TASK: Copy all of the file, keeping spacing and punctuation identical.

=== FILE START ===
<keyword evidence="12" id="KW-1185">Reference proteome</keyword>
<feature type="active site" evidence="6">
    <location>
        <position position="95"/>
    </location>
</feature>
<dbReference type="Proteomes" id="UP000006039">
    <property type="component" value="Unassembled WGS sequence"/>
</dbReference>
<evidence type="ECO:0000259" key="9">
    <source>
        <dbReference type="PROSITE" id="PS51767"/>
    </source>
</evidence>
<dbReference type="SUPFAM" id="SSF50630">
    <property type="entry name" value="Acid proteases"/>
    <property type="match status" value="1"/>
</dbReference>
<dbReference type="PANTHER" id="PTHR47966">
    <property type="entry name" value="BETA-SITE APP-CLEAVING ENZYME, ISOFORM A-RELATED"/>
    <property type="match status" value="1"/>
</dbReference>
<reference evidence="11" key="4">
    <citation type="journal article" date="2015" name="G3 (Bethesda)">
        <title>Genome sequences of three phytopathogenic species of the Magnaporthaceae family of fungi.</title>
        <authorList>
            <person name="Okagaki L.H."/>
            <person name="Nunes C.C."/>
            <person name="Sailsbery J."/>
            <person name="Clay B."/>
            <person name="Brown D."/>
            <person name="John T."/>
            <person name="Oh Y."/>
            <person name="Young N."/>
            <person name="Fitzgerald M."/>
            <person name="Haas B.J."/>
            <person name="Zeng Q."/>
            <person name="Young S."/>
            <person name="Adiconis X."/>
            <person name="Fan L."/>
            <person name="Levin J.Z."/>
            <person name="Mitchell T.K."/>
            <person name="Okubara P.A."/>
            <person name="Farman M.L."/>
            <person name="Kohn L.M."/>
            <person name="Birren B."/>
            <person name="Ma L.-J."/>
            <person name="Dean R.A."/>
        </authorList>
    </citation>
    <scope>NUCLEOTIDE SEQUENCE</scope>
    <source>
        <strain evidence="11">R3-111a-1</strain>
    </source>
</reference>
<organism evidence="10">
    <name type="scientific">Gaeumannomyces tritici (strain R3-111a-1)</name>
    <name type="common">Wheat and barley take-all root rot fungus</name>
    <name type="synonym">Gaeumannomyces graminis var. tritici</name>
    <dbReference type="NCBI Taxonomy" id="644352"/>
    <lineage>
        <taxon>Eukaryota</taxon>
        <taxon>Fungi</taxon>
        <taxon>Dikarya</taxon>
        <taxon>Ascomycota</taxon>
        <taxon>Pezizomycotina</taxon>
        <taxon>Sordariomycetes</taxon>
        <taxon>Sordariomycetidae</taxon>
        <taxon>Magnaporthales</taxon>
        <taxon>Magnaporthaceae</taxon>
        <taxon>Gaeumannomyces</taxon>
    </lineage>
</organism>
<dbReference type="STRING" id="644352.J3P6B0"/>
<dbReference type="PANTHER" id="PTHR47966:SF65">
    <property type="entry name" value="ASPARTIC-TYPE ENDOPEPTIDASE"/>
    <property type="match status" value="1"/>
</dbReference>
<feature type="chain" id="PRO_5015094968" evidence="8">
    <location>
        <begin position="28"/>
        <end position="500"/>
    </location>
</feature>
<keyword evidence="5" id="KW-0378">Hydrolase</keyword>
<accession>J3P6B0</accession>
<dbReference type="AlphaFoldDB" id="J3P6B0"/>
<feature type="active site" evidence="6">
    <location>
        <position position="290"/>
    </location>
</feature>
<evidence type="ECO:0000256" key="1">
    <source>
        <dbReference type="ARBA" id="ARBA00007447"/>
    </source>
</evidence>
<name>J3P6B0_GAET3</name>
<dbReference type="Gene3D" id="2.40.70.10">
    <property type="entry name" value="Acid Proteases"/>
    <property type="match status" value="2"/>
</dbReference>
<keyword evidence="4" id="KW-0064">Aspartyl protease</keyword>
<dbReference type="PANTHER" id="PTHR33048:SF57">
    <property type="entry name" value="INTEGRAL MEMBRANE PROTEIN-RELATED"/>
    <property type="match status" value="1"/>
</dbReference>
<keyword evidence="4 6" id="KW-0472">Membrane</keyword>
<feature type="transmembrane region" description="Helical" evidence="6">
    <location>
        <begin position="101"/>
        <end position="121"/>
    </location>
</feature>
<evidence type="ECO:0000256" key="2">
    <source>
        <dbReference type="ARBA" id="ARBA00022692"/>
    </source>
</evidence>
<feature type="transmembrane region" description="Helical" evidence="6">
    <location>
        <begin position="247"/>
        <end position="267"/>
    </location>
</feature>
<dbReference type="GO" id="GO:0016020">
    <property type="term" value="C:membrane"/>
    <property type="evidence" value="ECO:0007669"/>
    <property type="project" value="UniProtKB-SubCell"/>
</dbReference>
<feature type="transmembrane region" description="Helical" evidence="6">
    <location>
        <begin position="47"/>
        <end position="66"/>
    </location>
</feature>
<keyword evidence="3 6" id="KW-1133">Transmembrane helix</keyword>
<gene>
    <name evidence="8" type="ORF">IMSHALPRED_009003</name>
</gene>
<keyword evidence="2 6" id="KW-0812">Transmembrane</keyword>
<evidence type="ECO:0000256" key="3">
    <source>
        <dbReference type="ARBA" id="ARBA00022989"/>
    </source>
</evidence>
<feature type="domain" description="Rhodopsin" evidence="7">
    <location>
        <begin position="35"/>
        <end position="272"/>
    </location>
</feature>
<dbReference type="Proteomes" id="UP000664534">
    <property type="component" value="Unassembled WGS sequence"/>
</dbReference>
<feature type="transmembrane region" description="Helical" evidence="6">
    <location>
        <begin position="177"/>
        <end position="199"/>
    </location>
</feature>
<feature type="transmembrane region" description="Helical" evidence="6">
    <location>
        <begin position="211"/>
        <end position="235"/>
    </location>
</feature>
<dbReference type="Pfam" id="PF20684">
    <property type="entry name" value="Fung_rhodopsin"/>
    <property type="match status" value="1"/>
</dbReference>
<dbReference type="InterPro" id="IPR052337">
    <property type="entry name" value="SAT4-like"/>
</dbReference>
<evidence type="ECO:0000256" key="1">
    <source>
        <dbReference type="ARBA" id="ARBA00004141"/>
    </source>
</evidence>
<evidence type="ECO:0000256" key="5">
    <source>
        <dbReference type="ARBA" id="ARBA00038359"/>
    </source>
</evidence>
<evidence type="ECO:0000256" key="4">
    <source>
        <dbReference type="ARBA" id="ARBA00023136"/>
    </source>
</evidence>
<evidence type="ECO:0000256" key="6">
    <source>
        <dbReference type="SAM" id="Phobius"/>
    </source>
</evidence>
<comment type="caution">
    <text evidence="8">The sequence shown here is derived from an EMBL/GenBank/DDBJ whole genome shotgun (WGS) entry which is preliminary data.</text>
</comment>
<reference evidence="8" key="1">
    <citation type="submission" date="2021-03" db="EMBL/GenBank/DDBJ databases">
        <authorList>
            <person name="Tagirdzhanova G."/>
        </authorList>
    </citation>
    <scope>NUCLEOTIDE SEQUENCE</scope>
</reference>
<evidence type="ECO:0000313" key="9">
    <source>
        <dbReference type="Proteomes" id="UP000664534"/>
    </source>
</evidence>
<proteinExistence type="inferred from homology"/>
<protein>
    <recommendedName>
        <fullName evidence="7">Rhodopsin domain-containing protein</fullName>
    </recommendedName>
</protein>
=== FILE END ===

<keyword evidence="12" id="KW-1185">Reference proteome</keyword>
<feature type="active site" evidence="6">
    <location>
        <position position="95"/>
    </location>
</feature>
<dbReference type="Proteomes" id="UP000006039">
    <property type="component" value="Unassembled WGS sequence"/>
</dbReference>
<evidence type="ECO:0000259" key="9">
    <source>
        <dbReference type="PROSITE" id="PS51767"/>
    </source>
</evidence>
<dbReference type="SUPFAM" id="SSF50630">
    <property type="entry name" value="Acid proteases"/>
    <property type="match status" value="1"/>
</dbReference>
<dbReference type="PANTHER" id="PTHR47966">
    <property type="entry name" value="BETA-SITE APP-CLEAVING ENZYME, ISOFORM A-RELATED"/>
    <property type="match status" value="1"/>
</dbReference>
<reference evidence="11" key="4">
    <citation type="journal article" date="2015" name="G3 (Bethesda)">
        <title>Genome sequences of three phytopathogenic species of the Magnaporthaceae family of fungi.</title>
        <authorList>
            <person name="Okagaki L.H."/>
            <person name="Nunes C.C."/>
            <person name="Sailsbery J."/>
            <person name="Clay B."/>
            <person name="Brown D."/>
            <person name="John T."/>
            <person name="Oh Y."/>
            <person name="Young N."/>
            <person name="Fitzgerald M."/>
            <person name="Haas B.J."/>
            <person name="Zeng Q."/>
            <person name="Young S."/>
            <person name="Adiconis X."/>
            <person name="Fan L."/>
            <person name="Levin J.Z."/>
            <person name="Mitchell T.K."/>
            <person name="Okubara P.A."/>
            <person name="Farman M.L."/>
            <person name="Kohn L.M."/>
            <person name="Birren B."/>
            <person name="Ma L.-J."/>
            <person name="Dean R.A."/>
        </authorList>
    </citation>
    <scope>NUCLEOTIDE SEQUENCE</scope>
    <source>
        <strain evidence="11">R3-111a-1</strain>
    </source>
</reference>
<organism evidence="10">
    <name type="scientific">Gaeumannomyces tritici (strain R3-111a-1)</name>
    <name type="common">Wheat and barley take-all root rot fungus</name>
    <name type="synonym">Gaeumannomyces graminis var. tritici</name>
    <dbReference type="NCBI Taxonomy" id="644352"/>
    <lineage>
        <taxon>Eukaryota</taxon>
        <taxon>Fungi</taxon>
        <taxon>Dikarya</taxon>
        <taxon>Ascomycota</taxon>
        <taxon>Pezizomycotina</taxon>
        <taxon>Sordariomycetes</taxon>
        <taxon>Sordariomycetidae</taxon>
        <taxon>Magnaporthales</taxon>
        <taxon>Magnaporthaceae</taxon>
        <taxon>Gaeumannomyces</taxon>
    </lineage>
</organism>
<dbReference type="STRING" id="644352.J3P6B0"/>
<dbReference type="PANTHER" id="PTHR47966:SF65">
    <property type="entry name" value="ASPARTIC-TYPE ENDOPEPTIDASE"/>
    <property type="match status" value="1"/>
</dbReference>
<feature type="chain" id="PRO_5015094968" evidence="8">
    <location>
        <begin position="28"/>
        <end position="500"/>
    </location>
</feature>
<keyword evidence="5" id="KW-0378">Hydrolase</keyword>
<accession>J3P6B0</accession>
<dbReference type="AlphaFoldDB" id="J3P6B0"/>
<feature type="active site" evidence="6">
    <location>
        <position position="290"/>
    </location>
</feature>
<evidence type="ECO:0000256" key="1">
    <source>
        <dbReference type="ARBA" id="ARBA00007447"/>
    </source>
</evidence>
<name>J3P6B0_GAET3</name>
<dbReference type="Gene3D" id="2.40.70.10">
    <property type="entry name" value="Acid Proteases"/>
    <property type="match status" value="2"/>
</dbReference>
<keyword evidence="4" id="KW-0064">Aspartyl protease</keyword>
<dbReference type="PANTHER" id="PTHR33048:SF57">
    <property type="entry name" value="INTEGRAL MEMBRANE PROTEIN-RELATED"/>
    <property type="match status" value="1"/>
</dbReference>
<keyword evidence="4 6" id="KW-0472">Membrane</keyword>
<feature type="transmembrane region" description="Helical" evidence="6">
    <location>
        <begin position="101"/>
        <end position="121"/>
    </location>
</feature>
<evidence type="ECO:0000256" key="2">
    <source>
        <dbReference type="ARBA" id="ARBA00022692"/>
    </source>
</evidence>
<feature type="transmembrane region" description="Helical" evidence="6">
    <location>
        <begin position="247"/>
        <end position="267"/>
    </location>
</feature>
<dbReference type="GO" id="GO:0016020">
    <property type="term" value="C:membrane"/>
    <property type="evidence" value="ECO:0007669"/>
    <property type="project" value="UniProtKB-SubCell"/>
</dbReference>
<feature type="transmembrane region" description="Helical" evidence="6">
    <location>
        <begin position="47"/>
        <end position="66"/>
    </location>
</feature>
<keyword evidence="3 6" id="KW-1133">Transmembrane helix</keyword>
<gene>
    <name evidence="8" type="ORF">IMSHALPRED_009003</name>
</gene>
<keyword evidence="2 6" id="KW-0812">Transmembrane</keyword>
<evidence type="ECO:0000256" key="3">
    <source>
        <dbReference type="ARBA" id="ARBA00022989"/>
    </source>
</evidence>
<feature type="domain" description="Rhodopsin" evidence="7">
    <location>
        <begin position="35"/>
        <end position="272"/>
    </location>
</feature>
<dbReference type="Proteomes" id="UP000664534">
    <property type="component" value="Unassembled WGS sequence"/>
</dbReference>
<feature type="transmembrane region" description="Helical" evidence="6">
    <location>
        <begin position="177"/>
        <end position="199"/>
    </location>
</feature>
<feature type="transmembrane region" description="Helical" evidence="6">
    <location>
        <begin position="211"/>
        <end position="235"/>
    </location>
</feature>
<dbReference type="Pfam" id="PF20684">
    <property type="entry name" value="Fung_rhodopsin"/>
    <property type="match status" value="1"/>
</dbReference>
<dbReference type="InterPro" id="IPR052337">
    <property type="entry name" value="SAT4-like"/>
</dbReference>
<evidence type="ECO:0000256" key="1">
    <source>
        <dbReference type="ARBA" id="ARBA00004141"/>
    </source>
</evidence>
<evidence type="ECO:0000256" key="5">
    <source>
        <dbReference type="ARBA" id="ARBA00038359"/>
    </source>
</evidence>
<evidence type="ECO:0000256" key="4">
    <source>
        <dbReference type="ARBA" id="ARBA00023136"/>
    </source>
</evidence>
<evidence type="ECO:0000256" key="6">
    <source>
        <dbReference type="SAM" id="Phobius"/>
    </source>
</evidence>
<comment type="caution">
    <text evidence="8">The sequence shown here is derived from an EMBL/GenBank/DDBJ whole genome shotgun (WGS) entry which is preliminary data.</text>
</comment>
<reference evidence="8" key="1">
    <citation type="submission" date="2021-03" db="EMBL/GenBank/DDBJ databases">
        <authorList>
            <person name="Tagirdzhanova G."/>
        </authorList>
    </citation>
    <scope>NUCLEOTIDE SEQUENCE</scope>
</reference>
<evidence type="ECO:0000313" key="9">
    <source>
        <dbReference type="Proteomes" id="UP000664534"/>
    </source>
</evidence>
<proteinExistence type="inferred from homology"/>
<protein>
    <recommendedName>
        <fullName evidence="7">Rhodopsin domain-containing protein</fullName>
    </recommendedName>
</protein>